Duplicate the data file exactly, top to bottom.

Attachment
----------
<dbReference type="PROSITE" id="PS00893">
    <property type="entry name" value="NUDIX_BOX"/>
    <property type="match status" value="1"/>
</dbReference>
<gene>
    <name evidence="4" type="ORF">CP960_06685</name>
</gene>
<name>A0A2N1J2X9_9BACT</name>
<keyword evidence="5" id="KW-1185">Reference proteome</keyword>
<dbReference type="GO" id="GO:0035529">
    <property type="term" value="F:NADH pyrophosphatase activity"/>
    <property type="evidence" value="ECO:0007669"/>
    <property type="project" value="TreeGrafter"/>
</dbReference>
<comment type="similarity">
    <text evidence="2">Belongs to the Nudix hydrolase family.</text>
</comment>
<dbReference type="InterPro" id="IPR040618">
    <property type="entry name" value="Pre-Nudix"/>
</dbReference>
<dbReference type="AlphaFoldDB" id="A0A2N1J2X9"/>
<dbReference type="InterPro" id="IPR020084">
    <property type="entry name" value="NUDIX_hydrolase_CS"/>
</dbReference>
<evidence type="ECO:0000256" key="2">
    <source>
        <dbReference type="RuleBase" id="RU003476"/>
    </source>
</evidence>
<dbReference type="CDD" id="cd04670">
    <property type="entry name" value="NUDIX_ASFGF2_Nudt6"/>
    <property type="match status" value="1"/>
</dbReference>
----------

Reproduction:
<dbReference type="PROSITE" id="PS00893">
    <property type="entry name" value="NUDIX_BOX"/>
    <property type="match status" value="1"/>
</dbReference>
<gene>
    <name evidence="4" type="ORF">CP960_06685</name>
</gene>
<name>A0A2N1J2X9_9BACT</name>
<keyword evidence="5" id="KW-1185">Reference proteome</keyword>
<dbReference type="GO" id="GO:0035529">
    <property type="term" value="F:NADH pyrophosphatase activity"/>
    <property type="evidence" value="ECO:0007669"/>
    <property type="project" value="TreeGrafter"/>
</dbReference>
<comment type="similarity">
    <text evidence="2">Belongs to the Nudix hydrolase family.</text>
</comment>
<dbReference type="InterPro" id="IPR040618">
    <property type="entry name" value="Pre-Nudix"/>
</dbReference>
<dbReference type="AlphaFoldDB" id="A0A2N1J2X9"/>
<dbReference type="InterPro" id="IPR020084">
    <property type="entry name" value="NUDIX_hydrolase_CS"/>
</dbReference>
<evidence type="ECO:0000256" key="2">
    <source>
        <dbReference type="RuleBase" id="RU003476"/>
    </source>
</evidence>
<dbReference type="CDD" id="cd04670">
    <property type="entry name" value="NUDIX_ASFGF2_Nudt6"/>
    <property type="match status" value="1"/>
</dbReference>